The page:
M. Lynne Murphy
M_Lynne_Murphy at BAYLOR.EDU
Thu Nov 25 21:57:20 UTC 1999
Barry Popik actually answered my query privately and directed me to the
RHDAS, which confirmed my suspicion that "fat chance" is historically
sarcastic. "Slim chance" precedes it.
>From: "Alexey I. Fuchs" <c0654038 at TECHST02.TECHNION.AC.IL>
>To: ADS-L at LISTSERV.UGA.EDU
>Subject: Re: fat chance
>Date: Thu, Nov 25, 1999, 1:27 PM
>> Do any of you phrase-chaser-downers know the origin of the phrase "fat
>> chance"? I'm wondering if the original usage was ironic, since a "fat
>> chance" is really a "slim chance" and since you can only seem to use it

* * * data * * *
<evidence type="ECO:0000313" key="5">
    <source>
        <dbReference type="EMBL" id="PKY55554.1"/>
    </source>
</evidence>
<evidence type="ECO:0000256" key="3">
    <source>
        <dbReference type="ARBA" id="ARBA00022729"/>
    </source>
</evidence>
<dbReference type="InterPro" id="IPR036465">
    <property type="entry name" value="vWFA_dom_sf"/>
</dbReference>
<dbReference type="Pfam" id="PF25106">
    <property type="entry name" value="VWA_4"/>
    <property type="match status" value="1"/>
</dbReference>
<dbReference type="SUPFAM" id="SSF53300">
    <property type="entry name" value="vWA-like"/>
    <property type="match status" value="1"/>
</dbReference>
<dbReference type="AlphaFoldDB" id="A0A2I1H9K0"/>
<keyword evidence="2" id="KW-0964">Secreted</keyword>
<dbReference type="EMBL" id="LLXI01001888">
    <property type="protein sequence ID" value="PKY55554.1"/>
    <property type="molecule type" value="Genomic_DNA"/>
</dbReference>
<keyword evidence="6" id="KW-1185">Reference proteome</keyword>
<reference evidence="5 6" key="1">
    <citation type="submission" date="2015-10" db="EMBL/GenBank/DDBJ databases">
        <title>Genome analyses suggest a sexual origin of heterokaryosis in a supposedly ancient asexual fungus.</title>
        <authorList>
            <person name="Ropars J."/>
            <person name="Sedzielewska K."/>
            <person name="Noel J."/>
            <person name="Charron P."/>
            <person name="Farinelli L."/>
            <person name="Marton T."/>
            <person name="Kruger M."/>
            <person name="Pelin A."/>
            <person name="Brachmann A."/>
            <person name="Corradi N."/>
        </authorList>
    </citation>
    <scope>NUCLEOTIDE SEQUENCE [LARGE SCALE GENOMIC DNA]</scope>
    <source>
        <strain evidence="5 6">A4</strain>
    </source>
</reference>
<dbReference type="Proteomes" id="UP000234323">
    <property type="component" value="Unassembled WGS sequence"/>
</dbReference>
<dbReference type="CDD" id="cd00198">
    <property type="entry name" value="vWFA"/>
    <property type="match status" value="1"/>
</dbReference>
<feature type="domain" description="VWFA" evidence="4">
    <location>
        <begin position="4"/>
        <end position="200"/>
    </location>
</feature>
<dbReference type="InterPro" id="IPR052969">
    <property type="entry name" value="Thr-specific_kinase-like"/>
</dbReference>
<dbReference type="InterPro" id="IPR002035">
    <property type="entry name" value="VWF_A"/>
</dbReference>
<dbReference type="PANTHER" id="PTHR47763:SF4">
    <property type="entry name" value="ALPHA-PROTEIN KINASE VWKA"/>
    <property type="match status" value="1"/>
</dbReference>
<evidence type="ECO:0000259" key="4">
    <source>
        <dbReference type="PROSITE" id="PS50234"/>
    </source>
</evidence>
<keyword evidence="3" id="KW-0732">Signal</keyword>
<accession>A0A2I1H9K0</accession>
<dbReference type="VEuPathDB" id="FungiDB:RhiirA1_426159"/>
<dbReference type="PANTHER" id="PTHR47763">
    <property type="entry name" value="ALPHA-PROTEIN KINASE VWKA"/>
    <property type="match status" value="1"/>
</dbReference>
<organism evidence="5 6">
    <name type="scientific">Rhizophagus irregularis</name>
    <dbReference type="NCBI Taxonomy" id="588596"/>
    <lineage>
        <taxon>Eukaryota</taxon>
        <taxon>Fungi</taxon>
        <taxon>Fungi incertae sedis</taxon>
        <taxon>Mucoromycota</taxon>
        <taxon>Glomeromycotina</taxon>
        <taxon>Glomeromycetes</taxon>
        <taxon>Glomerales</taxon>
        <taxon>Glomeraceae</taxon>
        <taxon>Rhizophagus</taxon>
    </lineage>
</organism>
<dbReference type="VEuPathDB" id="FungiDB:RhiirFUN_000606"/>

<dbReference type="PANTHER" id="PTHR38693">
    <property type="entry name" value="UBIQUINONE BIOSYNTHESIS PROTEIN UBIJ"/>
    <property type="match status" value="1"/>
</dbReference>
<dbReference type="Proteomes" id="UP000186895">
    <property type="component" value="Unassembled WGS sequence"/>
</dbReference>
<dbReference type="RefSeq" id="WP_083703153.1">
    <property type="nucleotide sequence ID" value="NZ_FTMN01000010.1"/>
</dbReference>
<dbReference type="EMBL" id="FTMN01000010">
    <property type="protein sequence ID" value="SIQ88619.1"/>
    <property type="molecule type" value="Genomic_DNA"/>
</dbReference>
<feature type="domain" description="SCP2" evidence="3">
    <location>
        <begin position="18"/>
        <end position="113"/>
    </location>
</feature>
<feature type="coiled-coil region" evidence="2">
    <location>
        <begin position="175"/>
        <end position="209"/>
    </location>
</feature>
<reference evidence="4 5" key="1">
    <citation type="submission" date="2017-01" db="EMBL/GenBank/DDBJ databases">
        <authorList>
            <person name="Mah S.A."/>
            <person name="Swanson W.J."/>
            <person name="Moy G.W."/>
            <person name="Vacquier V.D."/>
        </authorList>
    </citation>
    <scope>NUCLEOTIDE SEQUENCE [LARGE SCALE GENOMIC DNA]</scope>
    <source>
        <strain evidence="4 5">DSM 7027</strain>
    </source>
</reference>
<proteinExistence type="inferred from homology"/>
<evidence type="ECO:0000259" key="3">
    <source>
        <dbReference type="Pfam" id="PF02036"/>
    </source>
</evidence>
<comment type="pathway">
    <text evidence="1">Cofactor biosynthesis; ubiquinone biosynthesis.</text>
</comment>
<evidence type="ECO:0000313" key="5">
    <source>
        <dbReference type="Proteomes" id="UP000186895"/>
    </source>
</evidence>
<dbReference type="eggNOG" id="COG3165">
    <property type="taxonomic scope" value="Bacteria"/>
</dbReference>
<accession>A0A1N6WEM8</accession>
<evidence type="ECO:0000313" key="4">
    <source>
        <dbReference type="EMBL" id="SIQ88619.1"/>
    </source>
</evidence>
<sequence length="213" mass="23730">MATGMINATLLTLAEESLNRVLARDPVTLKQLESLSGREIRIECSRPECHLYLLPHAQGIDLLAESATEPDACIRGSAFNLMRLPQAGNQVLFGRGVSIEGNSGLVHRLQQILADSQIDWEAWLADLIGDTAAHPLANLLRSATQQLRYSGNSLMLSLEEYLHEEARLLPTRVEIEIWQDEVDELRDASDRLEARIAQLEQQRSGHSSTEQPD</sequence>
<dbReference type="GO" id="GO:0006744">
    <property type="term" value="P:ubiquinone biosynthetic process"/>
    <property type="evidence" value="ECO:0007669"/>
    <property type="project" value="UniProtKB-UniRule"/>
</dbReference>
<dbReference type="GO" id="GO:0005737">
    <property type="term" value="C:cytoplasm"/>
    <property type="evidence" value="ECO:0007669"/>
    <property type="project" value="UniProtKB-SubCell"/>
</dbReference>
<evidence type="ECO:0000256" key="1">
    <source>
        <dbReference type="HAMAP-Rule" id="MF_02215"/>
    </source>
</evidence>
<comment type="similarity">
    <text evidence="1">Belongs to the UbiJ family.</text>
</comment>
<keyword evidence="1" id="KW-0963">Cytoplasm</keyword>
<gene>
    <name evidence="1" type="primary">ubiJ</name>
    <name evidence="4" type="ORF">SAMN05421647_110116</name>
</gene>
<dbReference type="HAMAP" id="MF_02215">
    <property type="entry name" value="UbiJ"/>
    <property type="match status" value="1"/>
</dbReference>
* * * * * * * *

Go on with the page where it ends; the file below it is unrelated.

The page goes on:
>> as an exclamation on its own--well at least according to my intuition.
>> I wouldn't say "He had a fat chance of getting there." I tried to do a
>> quick web search for the phrase to see how others use it, but was
>> inundated by diet sites and fat farms.
>> Lynne, who likes antonyms rather too much
> I would suppose that adding "fat" before chance to indicate that
>the chance is small (whereas "fat" is intuitively associated with "big")
>could be done to show that the chance is especially easy to escape. In
>wrestling, as far as I know, putting fat on one's body is an illegal move
>made to the end of slipping out of the rival's grip. Seems like a very
>narrow usage, but there are idioms in different languages where "fat" is
>related to the idea of escaping or slipping away.
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